IN my life-long interest in virtually all sports, golf stands out for its individuality and infinite variety plus the fact that everyone can play the game at some level of competence nor does one need to be any good to enjoy the game.
There is no upper or lower age limit and one can play it on one's own, if that is your wish. Golf is unlike other sports where the contestants must have similar physiques and abilities to enjoy a competitive game together.
In golf, it is you against the course. With whom you are playing beside is not relevant from a scoring point of view.
One thing about golf saddens me. For as long as I can remember the game has (wrongly) been regarded by non-golfers as an elitist, self-regarding, un-welcoming domain of predominantly white, middle-aged, middle-class males.
It is an understandable accusation if one is aware of two disconcerting Court Cases in England last week.
In the past, I have mentioned that when I die and go to the Great Clubhouse in the sky, I want Sunningdale to be waiting for me. When all factors are considered, this golf facility in Berkshire is far and away the best I have ever had the pleasure to visit. So, I was shaken when 'my favourite place' was in the press this week for the wrong reasons.
To paraphrase Groucho Marx, who would want to be a member of a club that is prepared to fork out £475,000 for somebody NOT to be a member? That was the result of a long-running saga between a 'troublesome' overseas member from Australia who took up 'permanent' residence at the club while refusing to pay the full annual fee.
A county court judge has now ordered that the Sunningdale establishment must reinstate the 'unwelcome Aussie' as an overseas member and also pay him £475K. The contention that the overseas member had been kicked him out because he was spending so much time at the Club that he could not possibly be considered an Australian resident was dismissed.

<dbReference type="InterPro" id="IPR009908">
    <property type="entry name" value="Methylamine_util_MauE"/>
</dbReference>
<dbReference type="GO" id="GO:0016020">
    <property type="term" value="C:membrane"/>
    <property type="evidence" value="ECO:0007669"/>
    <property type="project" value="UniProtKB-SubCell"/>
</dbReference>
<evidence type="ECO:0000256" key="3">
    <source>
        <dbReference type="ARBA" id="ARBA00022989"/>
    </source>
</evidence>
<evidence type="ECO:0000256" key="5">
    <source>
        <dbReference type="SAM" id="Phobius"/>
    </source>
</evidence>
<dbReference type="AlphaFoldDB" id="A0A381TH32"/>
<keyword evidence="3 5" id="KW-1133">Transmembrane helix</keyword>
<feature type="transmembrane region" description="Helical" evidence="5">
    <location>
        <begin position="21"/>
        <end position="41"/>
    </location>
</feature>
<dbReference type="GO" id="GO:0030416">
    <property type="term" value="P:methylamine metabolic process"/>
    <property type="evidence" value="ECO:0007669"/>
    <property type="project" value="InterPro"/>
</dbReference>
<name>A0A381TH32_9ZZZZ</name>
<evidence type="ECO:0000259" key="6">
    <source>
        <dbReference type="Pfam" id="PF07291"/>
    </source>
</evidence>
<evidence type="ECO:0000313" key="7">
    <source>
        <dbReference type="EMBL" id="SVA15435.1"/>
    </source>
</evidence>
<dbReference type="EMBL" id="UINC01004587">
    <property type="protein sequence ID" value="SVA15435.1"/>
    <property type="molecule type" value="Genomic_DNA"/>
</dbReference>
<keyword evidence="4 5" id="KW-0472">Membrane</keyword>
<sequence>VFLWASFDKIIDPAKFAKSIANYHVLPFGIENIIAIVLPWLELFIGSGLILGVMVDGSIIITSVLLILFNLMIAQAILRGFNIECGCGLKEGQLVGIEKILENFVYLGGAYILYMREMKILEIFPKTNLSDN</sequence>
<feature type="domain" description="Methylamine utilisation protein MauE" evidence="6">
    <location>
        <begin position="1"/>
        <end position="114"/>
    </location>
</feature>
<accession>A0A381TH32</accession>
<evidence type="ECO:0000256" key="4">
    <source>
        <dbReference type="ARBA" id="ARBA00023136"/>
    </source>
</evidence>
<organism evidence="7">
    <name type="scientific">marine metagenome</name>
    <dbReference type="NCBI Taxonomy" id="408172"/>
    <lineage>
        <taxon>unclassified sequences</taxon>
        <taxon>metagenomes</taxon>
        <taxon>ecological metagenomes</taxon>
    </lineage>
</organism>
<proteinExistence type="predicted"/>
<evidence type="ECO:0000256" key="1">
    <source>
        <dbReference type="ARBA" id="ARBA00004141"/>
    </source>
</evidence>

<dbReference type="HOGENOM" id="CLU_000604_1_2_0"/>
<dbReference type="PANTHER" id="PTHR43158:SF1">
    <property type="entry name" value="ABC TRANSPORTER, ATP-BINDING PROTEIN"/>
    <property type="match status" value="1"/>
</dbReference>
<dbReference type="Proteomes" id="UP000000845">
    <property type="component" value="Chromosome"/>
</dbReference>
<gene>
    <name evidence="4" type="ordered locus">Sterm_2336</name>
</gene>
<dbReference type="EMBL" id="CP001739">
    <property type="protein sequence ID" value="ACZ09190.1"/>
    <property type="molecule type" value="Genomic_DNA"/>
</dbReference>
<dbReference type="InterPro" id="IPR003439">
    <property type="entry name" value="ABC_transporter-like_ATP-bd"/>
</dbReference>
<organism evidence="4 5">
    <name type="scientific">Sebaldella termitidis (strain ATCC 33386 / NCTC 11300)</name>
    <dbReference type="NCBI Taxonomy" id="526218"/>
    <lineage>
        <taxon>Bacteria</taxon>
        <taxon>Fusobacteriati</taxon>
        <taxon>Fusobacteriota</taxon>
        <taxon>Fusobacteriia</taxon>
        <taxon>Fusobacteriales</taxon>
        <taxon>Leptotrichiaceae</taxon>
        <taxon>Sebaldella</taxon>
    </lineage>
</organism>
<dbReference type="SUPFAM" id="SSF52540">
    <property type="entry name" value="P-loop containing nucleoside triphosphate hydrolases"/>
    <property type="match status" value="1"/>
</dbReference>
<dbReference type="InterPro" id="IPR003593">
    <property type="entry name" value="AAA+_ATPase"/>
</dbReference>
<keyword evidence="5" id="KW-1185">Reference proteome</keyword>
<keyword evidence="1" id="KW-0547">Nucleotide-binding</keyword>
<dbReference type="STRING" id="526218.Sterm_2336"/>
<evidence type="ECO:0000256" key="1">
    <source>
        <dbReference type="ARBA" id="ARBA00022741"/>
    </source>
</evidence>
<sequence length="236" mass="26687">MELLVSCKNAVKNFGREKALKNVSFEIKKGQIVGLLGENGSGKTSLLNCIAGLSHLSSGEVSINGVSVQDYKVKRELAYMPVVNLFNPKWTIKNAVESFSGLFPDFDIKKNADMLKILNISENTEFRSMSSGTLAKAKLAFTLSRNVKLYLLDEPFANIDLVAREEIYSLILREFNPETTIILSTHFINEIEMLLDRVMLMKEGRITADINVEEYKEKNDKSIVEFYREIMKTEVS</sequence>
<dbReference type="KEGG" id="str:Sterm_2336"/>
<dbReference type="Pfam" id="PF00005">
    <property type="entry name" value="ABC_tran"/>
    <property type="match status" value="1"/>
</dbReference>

An even more distasteful Court Case concerned a disabled golfer with one leg who was refused permission to use a buggy at Hartswood GC in August 2016 because he did not have a Doctor's certificate.
This one-legged player, a frequent golfer for over 20-years, had used golf as part of his rehabilitation when fitted with a prosthetic limb claimed discrimination because he was told he would not be allowed on to the course in a buggy without a letter from his doctor.
Unbelievably, the European Disabled Golf Association card he presented was not deemed acceptable; only a doctor’s letter would suffice.
On a more pleasant note, I can't allow Jack Nicklaus's 80th birthday on January 21st go by without comment.
In my mind, Jack is the greatest golfer of all time and not only because he has won more major titles (18) than anyone else in history. He is just as revered for his sportsmanship and contributions to the game as commentator, tournament host, course architect and devotion to his family.
Hard to believe today but as a young man Jack could be rude, prickly, petulant, dismissive and a hard to stomach know-it-all as those who were present when he paid a private visit to Ballybunion and the official opening of Mount Juliet, the course he designed in Kilkenny, will remember. Jack was in very bad form on both days.
Amongst his fellow pros he was called Karnak behind his back and it wasn't intended as a compliment.
As he matured and mellowed his popularity has grown to see him placed alongside with the once, hot-tempered and club-throwing, Bobby Jones, as the game's two greatest players on the course and finest gentlemen off it.
Many top sportsmen are so insensitive to an opponent's feelings they stay at arm’s length when they lose. Some will even try to put their competition down if given the chance.
Through all of Tiger's ups and downs on and off the golf course, Nicklaus always supported him publicly; insisting that Woods can still break his record.
Jack has never taken a verbal swipe at anything Tiger has done. While Tiger says: "I didn't have my A Game" when he loses and nearly always fails to give the victor much credit, Jack did the opposite.
Jack should not be solely regarded as the greatest winner the game has ever seen but also the greatest loser.
Every time Jack finished second in a major (19 times), he went out of his way to make sure the winner appreciated what he had accomplished. Even when it wasn't true, he'd say: ‘The best man won.’ Such generosity of spirit set Nicklaus apart.
Jack's legacy is extraordinary. In this part of the world, the gesture that has had the biggest effect is how he 'saved' the Ryder Cup, which was slowly dying because the USA were winning it year in, year out.
On his own, Jack came up with the idea of bringing the European Continental golfers into it. He approached the match officials in 1977 and suggested a change in format to include all of Europe, instead of just Great Britain and Ireland.
Seve Ballesteros had just arrived on the scene and it occurred to Jack that he should be playing in the Ryder Cup. Jack admits today, he had no idea that he was helping to create a monster and whenever U-S-A loses, he has moments of silent regret.